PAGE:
I bought this book for my children. I am so thankful that someone told this story. This Greatest Generation is slowly slipping away. I am a baby boomer and my father [their grandfather] was an Italian immigrant. He was very aware of the freedom he enjoyed in this country and was willing to fight against the tyrrany of a very sick dictator! Their other grandfather fought at Pearl Harbor. Their future wives worked hard here at home for the war effort. Both men thankfully survived to go on and help rebuild this country where their families could grow up safely and with more opportunities than they knew. These dear family members have now passed on. I wanted my children to understand what their grandparents endured and to be very proud of the unselfishness of that Greatest Generation. They didn't have state-of-the-art everything, but they had loyalty, integrity, determination and grit that far overshadowed any doubts or fears. Their example of selflessness was an honorable trait. We should all strive to emulate their noble character.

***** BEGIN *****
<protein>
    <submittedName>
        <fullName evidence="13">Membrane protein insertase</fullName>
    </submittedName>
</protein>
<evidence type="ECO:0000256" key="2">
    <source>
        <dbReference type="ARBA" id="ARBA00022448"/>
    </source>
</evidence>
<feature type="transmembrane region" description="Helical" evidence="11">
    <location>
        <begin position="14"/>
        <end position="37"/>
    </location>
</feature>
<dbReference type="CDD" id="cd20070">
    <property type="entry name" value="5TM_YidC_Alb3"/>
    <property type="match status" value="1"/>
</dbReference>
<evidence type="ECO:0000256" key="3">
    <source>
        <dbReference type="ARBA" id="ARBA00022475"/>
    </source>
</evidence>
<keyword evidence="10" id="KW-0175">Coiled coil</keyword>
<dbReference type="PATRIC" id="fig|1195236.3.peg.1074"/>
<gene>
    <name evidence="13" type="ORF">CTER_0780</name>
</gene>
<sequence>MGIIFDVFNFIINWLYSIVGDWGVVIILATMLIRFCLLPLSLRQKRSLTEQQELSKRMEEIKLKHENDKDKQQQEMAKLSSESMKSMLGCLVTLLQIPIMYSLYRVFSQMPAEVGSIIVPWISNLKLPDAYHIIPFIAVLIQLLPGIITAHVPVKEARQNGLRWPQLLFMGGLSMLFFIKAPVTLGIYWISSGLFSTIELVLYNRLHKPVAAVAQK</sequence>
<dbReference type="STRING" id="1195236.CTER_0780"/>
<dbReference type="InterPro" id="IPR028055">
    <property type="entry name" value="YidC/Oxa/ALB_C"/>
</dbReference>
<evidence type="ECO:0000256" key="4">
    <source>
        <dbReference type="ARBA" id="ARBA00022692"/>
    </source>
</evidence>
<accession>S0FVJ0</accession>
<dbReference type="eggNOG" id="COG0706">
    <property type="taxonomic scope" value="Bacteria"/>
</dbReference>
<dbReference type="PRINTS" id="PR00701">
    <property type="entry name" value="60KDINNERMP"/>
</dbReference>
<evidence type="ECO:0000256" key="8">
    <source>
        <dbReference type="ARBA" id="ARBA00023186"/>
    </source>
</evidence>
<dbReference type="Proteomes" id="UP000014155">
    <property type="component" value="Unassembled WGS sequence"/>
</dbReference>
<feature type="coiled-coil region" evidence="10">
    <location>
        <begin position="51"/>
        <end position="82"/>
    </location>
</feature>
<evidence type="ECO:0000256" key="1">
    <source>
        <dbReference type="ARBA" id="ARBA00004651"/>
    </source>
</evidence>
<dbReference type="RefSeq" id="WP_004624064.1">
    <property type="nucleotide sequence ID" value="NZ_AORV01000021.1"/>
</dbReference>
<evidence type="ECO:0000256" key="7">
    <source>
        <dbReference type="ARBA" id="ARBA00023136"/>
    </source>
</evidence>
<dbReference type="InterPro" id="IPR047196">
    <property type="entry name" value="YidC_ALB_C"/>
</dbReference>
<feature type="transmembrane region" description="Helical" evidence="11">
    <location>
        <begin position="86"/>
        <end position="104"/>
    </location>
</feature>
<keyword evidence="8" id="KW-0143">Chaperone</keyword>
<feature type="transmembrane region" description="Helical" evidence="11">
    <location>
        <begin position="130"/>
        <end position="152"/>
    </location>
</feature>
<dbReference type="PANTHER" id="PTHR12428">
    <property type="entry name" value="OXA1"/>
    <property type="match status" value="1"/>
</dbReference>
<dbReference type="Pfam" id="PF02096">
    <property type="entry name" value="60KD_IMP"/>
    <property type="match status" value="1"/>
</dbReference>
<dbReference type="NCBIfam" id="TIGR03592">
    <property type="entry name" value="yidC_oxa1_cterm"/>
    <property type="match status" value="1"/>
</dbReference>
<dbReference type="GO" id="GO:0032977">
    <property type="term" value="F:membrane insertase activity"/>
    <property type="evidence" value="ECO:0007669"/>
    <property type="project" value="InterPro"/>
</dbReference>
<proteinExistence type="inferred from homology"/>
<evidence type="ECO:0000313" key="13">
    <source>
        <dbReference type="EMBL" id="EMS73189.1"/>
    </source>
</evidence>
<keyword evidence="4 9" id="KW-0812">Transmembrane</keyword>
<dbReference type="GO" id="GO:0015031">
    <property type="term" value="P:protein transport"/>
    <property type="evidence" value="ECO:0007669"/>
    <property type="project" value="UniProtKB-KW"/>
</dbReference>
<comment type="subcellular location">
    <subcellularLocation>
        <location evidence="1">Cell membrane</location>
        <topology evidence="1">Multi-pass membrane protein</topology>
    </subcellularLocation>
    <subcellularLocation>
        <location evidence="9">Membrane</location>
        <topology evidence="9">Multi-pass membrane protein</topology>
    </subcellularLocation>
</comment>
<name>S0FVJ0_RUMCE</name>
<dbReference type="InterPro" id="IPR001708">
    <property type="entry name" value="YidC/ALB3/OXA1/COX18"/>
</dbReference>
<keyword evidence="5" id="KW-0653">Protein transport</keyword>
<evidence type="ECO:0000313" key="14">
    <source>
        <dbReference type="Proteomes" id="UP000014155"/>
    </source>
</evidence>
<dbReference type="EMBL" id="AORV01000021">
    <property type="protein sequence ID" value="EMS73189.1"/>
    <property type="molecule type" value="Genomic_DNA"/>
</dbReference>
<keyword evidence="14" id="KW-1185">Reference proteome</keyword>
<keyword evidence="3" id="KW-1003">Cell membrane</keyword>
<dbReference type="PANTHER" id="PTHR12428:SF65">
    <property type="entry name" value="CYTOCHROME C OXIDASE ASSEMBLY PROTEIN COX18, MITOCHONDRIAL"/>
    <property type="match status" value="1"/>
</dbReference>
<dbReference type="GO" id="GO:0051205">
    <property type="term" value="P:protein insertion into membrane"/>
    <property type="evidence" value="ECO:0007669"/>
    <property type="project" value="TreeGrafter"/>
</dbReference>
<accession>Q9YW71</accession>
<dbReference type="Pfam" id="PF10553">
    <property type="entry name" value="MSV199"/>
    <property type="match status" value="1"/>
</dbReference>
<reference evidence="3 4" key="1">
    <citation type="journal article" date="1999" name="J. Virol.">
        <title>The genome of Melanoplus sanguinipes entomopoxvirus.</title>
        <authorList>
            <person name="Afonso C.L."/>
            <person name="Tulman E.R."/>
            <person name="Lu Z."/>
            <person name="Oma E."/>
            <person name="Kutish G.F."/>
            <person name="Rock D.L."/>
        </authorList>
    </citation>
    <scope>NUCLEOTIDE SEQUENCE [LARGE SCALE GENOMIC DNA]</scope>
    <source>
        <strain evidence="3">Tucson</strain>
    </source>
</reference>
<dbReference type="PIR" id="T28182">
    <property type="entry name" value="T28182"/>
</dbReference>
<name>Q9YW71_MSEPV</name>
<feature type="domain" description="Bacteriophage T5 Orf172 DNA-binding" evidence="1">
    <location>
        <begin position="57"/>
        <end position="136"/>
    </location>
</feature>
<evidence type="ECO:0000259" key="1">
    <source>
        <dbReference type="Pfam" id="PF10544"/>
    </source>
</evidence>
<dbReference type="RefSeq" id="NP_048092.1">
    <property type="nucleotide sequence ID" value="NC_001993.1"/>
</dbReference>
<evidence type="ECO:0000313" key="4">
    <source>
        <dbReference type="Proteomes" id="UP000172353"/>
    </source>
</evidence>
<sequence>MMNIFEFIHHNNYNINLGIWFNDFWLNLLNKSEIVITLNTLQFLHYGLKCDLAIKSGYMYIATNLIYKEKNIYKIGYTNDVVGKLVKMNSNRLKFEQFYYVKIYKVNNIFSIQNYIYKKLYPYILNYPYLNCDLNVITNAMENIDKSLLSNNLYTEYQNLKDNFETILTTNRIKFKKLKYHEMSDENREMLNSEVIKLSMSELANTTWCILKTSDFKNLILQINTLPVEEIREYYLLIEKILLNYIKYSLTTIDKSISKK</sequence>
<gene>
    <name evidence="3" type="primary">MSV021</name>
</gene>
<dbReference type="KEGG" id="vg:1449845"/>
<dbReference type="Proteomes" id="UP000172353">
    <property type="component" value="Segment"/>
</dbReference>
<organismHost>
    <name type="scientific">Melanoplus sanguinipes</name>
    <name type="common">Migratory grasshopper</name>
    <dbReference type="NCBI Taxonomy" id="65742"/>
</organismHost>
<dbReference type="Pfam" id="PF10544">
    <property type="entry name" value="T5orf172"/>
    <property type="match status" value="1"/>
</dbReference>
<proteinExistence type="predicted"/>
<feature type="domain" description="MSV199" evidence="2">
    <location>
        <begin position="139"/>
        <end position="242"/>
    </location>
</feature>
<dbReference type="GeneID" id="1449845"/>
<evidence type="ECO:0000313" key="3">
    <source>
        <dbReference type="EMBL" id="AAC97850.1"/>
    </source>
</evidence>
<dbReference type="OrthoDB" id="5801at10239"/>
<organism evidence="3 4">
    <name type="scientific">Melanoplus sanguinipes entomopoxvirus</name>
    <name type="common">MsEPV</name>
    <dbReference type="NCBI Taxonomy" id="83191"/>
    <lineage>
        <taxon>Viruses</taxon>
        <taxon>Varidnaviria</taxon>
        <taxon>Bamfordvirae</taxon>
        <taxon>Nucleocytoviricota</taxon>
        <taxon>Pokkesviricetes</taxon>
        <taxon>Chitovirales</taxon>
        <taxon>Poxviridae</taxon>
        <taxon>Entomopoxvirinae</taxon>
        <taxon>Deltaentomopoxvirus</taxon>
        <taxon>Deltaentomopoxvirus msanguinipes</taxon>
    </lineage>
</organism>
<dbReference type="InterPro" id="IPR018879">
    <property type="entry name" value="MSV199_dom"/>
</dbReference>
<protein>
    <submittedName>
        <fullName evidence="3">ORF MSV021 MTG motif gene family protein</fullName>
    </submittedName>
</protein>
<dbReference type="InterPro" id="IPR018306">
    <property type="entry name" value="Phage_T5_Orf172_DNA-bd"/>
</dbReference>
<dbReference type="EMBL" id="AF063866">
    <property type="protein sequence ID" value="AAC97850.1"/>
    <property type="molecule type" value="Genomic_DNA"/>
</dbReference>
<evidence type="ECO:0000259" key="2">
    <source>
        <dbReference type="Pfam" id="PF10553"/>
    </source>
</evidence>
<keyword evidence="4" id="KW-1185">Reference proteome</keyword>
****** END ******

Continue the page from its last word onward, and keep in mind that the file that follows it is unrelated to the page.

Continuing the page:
This very moving book teaches more lessons than I can include in one review. By now most readers probably already know the basic theme - it's the story of a number of representatives of the generation that lived through the depression, fought World War II, and built post-war America. Many of the stories will bring tears to your eyes and make you recognize how far we have fallen from the standard of sacrifice and non-whining patriotism that these people took for granted as standards to live by. But perhaps I can point out an additional, less-commented-on lesson from the book: Despite the consistent themes of responsibility and duty which underlie almost every account, these people were far more diverse than we today have given them credit for. They were not monolithically conservative, worshipers of the Establishment, traditionally religious, obsessed with making money, conformist gray-flannel people with 2.6 kids and a stay-at-home mom in each family. For example, when the Viet Nam war and the associated 60s protests arrived, the reactions and tolerance levels of these people varied widely. Their values and lifestyles were about as diverse as those we find in our new century. The one clear difference between that generation and subsequent ones can be summed up in two words: no whining. In the entire book, I don't recall a single individual even mentioning the word "rights" as they applied to himself or herself. No one believed that he or she was entitled to special privileges or to live at the expense of anyone else. No one expected the world to be fair. They took the world as they found it, and made the best of it. The only failure that the Greatest Generation can be charged with is that they were so successful in building a society where everything came easily.Read more ›